The Graduate School has a number of opportunities for TAs, the most important of which is the New TA Conference, held annually at the start of the academic year. 

The Searle Center for Advanced Teaching and Learning also offers numerous training sessions and workshops, as well as classroom observations and peer-feedback. 

The Department has also created a Teaching Committee, whose members, upon successful completion of the year-long program, receive a Graduate Student Teaching Certificate with a $500 award.  

Graduate students interested in receiving department recognition of their teaching must achieve the following requirements. Participation in the Searle Graduate Teaching Certificate Program, which might optionally be completed for additional recognition, would also fulfill some of the requirements for department recognition.

To pursue the award:

  • Student must have served as a Teaching Assistant (TA) for at least three Quarters

To complete the award, the student must complete the following steps:

  • Write a statement of teaching philosophy
  • Produce a portfolio documenting their teaching
  • Be observed and evaluated by a member of the department teaching committee or department faculty or a Searle Center staff member
  • Be trained in how to conduct observations and observe at least one TA section or graduate student workshop and complete a feedback report
  • Obtain a nomination from a faculty member for whom they have served as a TA
  • Attend quarterly department teaching committee meetings and lead at least one professional development experience or service project, described below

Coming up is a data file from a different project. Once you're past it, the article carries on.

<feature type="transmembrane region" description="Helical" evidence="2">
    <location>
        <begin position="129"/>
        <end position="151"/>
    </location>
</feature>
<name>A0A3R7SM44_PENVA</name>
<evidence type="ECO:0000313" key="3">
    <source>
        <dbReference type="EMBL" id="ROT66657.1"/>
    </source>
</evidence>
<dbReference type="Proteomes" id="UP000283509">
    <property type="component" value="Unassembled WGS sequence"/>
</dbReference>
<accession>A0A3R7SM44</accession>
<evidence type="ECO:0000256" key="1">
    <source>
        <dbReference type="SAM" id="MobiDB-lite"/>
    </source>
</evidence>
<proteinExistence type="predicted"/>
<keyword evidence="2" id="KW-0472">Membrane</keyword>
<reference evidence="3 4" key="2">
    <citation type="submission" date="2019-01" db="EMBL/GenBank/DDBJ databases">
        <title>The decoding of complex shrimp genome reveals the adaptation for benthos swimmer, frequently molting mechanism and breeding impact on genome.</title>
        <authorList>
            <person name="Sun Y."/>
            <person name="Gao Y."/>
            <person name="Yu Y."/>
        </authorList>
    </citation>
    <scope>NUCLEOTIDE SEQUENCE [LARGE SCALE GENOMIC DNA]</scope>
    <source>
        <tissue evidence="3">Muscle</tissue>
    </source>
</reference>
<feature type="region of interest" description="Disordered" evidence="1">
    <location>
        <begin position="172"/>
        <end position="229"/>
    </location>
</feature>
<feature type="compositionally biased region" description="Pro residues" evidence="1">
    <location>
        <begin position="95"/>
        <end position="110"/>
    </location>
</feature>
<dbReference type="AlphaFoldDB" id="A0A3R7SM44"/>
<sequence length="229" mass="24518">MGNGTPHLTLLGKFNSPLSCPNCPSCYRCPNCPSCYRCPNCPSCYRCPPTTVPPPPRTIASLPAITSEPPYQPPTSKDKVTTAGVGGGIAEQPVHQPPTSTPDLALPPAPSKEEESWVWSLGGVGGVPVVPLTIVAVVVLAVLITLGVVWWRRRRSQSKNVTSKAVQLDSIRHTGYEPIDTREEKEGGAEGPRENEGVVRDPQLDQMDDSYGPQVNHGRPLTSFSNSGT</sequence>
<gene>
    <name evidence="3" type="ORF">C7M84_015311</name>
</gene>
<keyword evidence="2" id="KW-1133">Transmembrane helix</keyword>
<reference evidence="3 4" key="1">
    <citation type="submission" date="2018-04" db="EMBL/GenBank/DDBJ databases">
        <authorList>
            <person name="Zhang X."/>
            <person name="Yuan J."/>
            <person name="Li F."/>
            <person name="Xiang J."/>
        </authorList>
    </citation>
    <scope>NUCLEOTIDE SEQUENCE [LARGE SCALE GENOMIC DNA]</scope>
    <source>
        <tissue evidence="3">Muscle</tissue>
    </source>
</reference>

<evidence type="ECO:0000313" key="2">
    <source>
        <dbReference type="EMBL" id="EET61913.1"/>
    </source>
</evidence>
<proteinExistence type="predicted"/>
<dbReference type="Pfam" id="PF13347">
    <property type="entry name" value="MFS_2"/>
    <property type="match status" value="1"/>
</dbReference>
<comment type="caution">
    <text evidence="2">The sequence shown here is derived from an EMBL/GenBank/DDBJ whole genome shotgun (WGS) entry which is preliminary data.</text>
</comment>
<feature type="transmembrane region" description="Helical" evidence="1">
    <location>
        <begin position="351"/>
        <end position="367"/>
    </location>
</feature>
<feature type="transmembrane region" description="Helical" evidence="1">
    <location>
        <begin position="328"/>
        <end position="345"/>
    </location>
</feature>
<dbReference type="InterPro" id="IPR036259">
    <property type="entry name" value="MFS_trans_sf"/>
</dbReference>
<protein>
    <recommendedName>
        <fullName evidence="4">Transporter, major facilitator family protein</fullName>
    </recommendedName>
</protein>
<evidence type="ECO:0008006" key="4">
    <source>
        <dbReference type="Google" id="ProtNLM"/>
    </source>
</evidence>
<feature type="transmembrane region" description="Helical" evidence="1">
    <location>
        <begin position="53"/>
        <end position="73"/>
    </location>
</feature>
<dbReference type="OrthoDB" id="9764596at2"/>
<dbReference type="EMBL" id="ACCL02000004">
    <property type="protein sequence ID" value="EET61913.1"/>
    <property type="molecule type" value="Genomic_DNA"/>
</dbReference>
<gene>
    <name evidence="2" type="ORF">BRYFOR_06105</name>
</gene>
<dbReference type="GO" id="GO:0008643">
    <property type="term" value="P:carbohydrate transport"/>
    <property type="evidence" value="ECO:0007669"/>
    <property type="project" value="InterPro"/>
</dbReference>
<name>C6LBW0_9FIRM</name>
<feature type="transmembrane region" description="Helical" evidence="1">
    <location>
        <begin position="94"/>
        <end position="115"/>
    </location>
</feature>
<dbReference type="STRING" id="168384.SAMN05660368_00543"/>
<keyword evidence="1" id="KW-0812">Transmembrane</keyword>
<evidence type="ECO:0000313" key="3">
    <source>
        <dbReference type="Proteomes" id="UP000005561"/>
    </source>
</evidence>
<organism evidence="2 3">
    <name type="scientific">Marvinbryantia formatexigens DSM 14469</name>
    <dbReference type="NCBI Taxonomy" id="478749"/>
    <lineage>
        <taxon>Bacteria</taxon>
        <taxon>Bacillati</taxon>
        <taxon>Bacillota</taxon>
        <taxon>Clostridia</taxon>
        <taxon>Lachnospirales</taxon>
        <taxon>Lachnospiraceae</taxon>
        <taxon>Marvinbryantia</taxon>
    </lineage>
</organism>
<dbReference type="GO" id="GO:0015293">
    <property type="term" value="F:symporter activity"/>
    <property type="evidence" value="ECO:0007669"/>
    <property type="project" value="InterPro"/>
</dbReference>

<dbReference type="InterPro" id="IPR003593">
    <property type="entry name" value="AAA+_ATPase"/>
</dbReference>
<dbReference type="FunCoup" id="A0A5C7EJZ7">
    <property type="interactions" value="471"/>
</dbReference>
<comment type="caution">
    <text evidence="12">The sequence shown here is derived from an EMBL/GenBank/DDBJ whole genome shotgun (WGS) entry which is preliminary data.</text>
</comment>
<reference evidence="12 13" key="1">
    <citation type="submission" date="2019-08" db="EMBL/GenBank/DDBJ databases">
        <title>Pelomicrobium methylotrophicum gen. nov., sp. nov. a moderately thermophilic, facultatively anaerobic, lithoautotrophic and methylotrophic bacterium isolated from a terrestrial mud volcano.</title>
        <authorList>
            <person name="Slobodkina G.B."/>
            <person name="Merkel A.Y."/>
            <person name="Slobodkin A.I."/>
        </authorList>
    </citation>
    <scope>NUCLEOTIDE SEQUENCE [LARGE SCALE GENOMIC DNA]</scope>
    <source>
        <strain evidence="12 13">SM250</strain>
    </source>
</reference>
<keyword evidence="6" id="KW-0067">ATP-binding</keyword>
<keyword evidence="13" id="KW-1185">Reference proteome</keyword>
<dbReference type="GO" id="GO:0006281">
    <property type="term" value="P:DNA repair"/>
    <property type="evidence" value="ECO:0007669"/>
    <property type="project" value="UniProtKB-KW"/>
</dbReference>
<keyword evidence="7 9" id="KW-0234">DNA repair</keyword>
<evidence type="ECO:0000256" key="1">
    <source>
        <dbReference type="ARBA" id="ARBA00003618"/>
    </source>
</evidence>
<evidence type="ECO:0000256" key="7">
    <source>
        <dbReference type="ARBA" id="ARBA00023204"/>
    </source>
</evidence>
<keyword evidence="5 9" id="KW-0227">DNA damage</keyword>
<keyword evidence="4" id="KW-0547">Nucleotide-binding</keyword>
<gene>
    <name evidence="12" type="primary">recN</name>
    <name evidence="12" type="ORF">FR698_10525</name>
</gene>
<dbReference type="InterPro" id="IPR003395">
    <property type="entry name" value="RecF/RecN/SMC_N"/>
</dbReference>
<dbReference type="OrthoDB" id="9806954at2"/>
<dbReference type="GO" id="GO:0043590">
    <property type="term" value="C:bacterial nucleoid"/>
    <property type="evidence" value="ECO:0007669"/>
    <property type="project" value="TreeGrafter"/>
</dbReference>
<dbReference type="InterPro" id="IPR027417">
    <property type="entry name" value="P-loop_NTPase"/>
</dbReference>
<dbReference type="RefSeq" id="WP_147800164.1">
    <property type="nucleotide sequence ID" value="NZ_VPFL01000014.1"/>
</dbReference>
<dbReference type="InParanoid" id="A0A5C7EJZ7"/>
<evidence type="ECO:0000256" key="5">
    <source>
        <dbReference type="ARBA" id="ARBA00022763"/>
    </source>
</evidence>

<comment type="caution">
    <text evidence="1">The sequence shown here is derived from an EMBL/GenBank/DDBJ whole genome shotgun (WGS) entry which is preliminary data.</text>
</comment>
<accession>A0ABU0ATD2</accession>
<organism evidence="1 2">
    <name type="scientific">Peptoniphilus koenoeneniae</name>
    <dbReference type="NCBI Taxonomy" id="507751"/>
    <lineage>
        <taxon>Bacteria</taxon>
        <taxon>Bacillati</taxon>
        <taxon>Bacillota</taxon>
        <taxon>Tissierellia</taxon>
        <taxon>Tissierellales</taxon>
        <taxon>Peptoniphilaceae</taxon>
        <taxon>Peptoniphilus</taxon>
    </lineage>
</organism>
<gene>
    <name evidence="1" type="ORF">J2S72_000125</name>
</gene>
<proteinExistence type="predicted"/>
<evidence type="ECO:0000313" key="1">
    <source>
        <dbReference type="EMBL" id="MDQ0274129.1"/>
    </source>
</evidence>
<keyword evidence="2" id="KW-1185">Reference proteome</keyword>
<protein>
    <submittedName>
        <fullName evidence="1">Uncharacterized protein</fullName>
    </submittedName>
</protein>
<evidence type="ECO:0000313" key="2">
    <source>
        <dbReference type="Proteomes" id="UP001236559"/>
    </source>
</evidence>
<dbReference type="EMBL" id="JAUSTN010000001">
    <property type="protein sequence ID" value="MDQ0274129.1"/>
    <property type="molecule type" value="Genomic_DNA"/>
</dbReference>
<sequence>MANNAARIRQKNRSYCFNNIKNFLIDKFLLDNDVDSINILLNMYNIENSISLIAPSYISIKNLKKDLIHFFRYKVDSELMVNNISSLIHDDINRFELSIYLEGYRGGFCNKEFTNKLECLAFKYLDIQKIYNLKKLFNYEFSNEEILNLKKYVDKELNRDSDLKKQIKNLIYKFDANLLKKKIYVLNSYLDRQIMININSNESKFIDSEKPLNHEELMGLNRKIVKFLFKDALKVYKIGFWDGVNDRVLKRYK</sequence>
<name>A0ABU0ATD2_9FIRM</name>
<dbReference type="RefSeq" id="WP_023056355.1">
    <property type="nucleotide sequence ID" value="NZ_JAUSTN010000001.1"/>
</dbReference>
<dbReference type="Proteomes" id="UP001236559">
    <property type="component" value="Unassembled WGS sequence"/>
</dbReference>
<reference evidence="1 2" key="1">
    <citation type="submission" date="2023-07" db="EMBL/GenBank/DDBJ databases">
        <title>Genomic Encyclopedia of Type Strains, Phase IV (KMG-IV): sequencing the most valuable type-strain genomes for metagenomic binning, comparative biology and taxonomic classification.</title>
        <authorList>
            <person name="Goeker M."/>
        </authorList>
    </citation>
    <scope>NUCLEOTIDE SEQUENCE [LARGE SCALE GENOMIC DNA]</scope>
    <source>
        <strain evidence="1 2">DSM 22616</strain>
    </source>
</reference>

In order to be eligible for recognition, students must commit to serve on a departmental teaching committee, which will operate as follows:

  1. Members of the committee will be all graduate students currently pursuing the department teaching recognition, any previous awardees who would like to continue their involvement, any current Searle Center Graduate Teaching Fellow(s), and the Commune Co-Chairs (ex officio) and the Directors of Graduate and Undergraduate Studies (ex officio).
  2. Graduate student members of the committee will be responsible for coordinating at least one professional development experience or service project for fellow graduate students.

The Commune also provides resources for TAs as they prepare their discussion sections.  The Political Science TA Resource Website is updated quarterly with new materials, and is available through Blackboard by request to the Commune.  You can view a presentation about ‘Teaching Sensitive Subjects’ by current student Erin Lockwood.

Summer Funding Grants

The Department offers small grants for students to use in the summer.  Applications will be available in March from the Graduate Program Assistant. These grants are intended to provide modest funding for students who might not qualify for other University grants.  Applicants may propose a wide variety of professional development activities to be funded by these grants, including methods training, language work, fieldwork, and summer reading groups.  


To learn more about housing options through northwestern, you can visit the housing link provided by The Graduate School. Currently, there is no roommate finding service for graduate students, although our Department and the Graduate Student Association are sometimes able to send emails to their listservs with roommate requests.

Information on university housing can be found at:

Alternatively, the Evanston campus is readily accessible by public transport from Chicago.

Current students created a helpful handout about how to search for housing as a grad student.